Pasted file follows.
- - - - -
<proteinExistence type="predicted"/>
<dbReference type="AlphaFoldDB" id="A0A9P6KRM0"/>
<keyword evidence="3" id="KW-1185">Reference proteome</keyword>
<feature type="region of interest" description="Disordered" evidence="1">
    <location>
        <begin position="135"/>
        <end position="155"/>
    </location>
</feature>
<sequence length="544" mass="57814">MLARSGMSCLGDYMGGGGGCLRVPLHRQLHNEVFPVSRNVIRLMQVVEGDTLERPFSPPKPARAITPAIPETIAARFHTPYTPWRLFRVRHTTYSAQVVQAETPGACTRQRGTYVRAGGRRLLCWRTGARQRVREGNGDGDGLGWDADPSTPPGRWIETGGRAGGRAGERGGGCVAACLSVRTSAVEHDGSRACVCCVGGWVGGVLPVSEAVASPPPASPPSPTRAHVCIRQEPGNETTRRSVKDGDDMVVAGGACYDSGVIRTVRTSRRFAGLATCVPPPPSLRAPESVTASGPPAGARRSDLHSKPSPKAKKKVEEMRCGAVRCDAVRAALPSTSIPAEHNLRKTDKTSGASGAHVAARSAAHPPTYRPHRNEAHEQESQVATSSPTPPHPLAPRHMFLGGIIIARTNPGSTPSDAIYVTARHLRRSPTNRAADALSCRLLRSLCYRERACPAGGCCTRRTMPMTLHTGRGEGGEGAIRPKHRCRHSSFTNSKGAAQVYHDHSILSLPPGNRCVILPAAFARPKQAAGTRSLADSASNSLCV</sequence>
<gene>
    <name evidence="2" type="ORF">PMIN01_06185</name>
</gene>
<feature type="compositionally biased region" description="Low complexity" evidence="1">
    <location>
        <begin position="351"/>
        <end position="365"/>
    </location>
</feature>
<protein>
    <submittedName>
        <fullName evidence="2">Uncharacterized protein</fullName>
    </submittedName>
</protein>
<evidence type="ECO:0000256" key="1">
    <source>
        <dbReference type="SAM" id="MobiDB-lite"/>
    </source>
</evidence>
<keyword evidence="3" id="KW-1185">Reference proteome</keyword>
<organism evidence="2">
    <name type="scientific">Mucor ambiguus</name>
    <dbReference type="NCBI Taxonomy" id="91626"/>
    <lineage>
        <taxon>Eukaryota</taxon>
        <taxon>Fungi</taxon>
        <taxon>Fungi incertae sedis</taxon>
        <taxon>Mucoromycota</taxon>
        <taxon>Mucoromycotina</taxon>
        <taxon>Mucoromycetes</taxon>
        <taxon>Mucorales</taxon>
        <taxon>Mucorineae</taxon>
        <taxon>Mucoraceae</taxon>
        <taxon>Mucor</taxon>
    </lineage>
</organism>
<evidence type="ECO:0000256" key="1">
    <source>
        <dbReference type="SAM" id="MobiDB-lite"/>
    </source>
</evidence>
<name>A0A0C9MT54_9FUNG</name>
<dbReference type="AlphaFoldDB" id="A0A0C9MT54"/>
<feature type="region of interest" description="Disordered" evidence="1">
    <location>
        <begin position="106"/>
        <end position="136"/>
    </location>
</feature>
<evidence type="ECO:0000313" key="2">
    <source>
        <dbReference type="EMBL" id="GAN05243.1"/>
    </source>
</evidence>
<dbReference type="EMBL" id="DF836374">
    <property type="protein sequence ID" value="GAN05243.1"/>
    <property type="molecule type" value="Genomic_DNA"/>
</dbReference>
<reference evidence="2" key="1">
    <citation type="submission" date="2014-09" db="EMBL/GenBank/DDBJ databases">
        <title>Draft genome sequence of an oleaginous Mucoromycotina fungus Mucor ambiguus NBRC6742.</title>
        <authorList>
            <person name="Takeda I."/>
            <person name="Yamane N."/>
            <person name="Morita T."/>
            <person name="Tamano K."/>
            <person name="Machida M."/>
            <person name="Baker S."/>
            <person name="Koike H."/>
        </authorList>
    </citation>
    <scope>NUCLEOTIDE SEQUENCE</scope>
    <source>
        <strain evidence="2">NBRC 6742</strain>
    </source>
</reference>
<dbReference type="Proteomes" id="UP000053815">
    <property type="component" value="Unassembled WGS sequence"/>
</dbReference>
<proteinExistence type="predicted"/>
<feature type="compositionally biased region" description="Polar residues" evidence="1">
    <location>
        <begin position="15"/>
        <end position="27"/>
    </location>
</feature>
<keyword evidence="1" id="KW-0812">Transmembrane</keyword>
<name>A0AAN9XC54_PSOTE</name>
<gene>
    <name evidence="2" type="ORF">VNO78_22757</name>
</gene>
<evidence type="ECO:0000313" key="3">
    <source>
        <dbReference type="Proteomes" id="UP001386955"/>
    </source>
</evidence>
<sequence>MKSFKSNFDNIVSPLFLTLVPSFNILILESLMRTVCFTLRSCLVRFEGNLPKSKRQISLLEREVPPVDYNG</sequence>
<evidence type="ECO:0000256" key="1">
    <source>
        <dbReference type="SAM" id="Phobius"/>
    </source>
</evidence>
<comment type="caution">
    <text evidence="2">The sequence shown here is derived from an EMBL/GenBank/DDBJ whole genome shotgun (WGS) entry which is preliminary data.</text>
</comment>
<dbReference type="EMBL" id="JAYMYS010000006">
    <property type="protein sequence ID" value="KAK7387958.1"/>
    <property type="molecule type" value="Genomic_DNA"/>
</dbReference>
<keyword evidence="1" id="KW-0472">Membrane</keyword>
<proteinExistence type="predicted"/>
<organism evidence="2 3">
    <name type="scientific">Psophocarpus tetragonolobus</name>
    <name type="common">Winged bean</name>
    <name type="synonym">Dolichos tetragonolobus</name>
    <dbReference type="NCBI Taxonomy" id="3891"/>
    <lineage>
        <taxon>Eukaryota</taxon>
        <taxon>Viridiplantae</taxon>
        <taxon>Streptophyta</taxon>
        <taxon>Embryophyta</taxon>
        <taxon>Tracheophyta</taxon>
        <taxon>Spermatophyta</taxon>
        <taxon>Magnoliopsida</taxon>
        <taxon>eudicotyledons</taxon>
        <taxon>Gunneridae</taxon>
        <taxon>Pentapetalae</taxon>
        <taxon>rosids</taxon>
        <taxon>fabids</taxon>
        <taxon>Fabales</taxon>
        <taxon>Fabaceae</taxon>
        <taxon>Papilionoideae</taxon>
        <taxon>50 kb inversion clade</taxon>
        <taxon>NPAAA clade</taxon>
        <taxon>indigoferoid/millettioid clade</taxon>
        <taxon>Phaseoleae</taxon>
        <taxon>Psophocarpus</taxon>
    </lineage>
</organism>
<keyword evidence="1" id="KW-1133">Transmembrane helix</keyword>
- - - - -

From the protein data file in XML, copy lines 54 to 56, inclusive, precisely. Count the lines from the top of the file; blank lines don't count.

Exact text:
<feature type="region of interest" description="Disordered" evidence="1">
    <location>
        <begin position="106"/>